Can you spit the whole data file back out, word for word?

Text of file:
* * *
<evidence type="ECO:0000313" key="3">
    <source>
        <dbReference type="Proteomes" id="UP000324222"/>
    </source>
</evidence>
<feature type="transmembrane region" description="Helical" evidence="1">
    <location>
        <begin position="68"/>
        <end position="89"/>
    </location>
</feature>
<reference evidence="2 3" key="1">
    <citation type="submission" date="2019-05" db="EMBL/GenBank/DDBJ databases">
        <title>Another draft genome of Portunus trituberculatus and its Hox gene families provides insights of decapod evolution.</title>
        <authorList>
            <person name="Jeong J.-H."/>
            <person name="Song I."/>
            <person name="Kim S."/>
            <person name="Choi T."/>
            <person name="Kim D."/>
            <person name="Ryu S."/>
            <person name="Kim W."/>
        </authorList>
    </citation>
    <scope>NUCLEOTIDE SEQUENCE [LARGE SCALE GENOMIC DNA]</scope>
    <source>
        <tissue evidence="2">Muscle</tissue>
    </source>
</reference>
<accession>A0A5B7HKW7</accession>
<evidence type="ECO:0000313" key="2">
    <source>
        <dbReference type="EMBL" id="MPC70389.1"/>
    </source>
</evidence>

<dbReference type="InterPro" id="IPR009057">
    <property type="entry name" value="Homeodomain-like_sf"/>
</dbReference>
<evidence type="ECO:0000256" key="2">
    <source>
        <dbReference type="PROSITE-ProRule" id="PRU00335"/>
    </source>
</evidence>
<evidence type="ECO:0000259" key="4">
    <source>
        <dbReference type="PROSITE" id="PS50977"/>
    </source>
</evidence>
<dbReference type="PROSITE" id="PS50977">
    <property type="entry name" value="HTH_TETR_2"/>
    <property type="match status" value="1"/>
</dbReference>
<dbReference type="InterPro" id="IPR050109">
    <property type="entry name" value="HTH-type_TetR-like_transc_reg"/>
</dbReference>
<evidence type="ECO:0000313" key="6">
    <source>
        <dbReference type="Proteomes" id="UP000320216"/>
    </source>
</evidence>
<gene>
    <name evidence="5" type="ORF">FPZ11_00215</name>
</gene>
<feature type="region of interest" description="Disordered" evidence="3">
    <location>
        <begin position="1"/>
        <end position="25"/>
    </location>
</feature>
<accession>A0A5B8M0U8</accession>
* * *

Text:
<evidence type="ECO:0000313" key="3">
    <source>
        <dbReference type="Proteomes" id="UP000324222"/>
    </source>
</evidence>
<feature type="transmembrane region" description="Helical" evidence="1">
    <location>
        <begin position="68"/>
        <end position="89"/>
    </location>
</feature>
<reference evidence="2 3" key="1">
    <citation type="submission" date="2019-05" db="EMBL/GenBank/DDBJ databases">
        <title>Another draft genome of Portunus trituberculatus and its Hox gene families provides insights of decapod evolution.</title>
        <authorList>
            <person name="Jeong J.-H."/>
            <person name="Song I."/>
            <person name="Kim S."/>
            <person name="Choi T."/>
            <person name="Kim D."/>
            <person name="Ryu S."/>
            <person name="Kim W."/>
        </authorList>
    </citation>
    <scope>NUCLEOTIDE SEQUENCE [LARGE SCALE GENOMIC DNA]</scope>
    <source>
        <tissue evidence="2">Muscle</tissue>
    </source>
</reference>
<accession>A0A5B7HKW7</accession>
<evidence type="ECO:0000313" key="2">
    <source>
        <dbReference type="EMBL" id="MPC70389.1"/>
    </source>
</evidence>

<dbReference type="InterPro" id="IPR009057">
    <property type="entry name" value="Homeodomain-like_sf"/>
</dbReference>
<evidence type="ECO:0000256" key="2">
    <source>
        <dbReference type="PROSITE-ProRule" id="PRU00335"/>
    </source>
</evidence>
<evidence type="ECO:0000259" key="4">
    <source>
        <dbReference type="PROSITE" id="PS50977"/>
    </source>
</evidence>
<dbReference type="PROSITE" id="PS50977">
    <property type="entry name" value="HTH_TETR_2"/>
    <property type="match status" value="1"/>
</dbReference>
<dbReference type="InterPro" id="IPR050109">
    <property type="entry name" value="HTH-type_TetR-like_transc_reg"/>
</dbReference>
<evidence type="ECO:0000313" key="6">
    <source>
        <dbReference type="Proteomes" id="UP000320216"/>
    </source>
</evidence>
<gene>
    <name evidence="5" type="ORF">FPZ11_00215</name>
</gene>
<feature type="region of interest" description="Disordered" evidence="3">
    <location>
        <begin position="1"/>
        <end position="25"/>
    </location>
</feature>
<accession>A0A5B8M0U8</accession>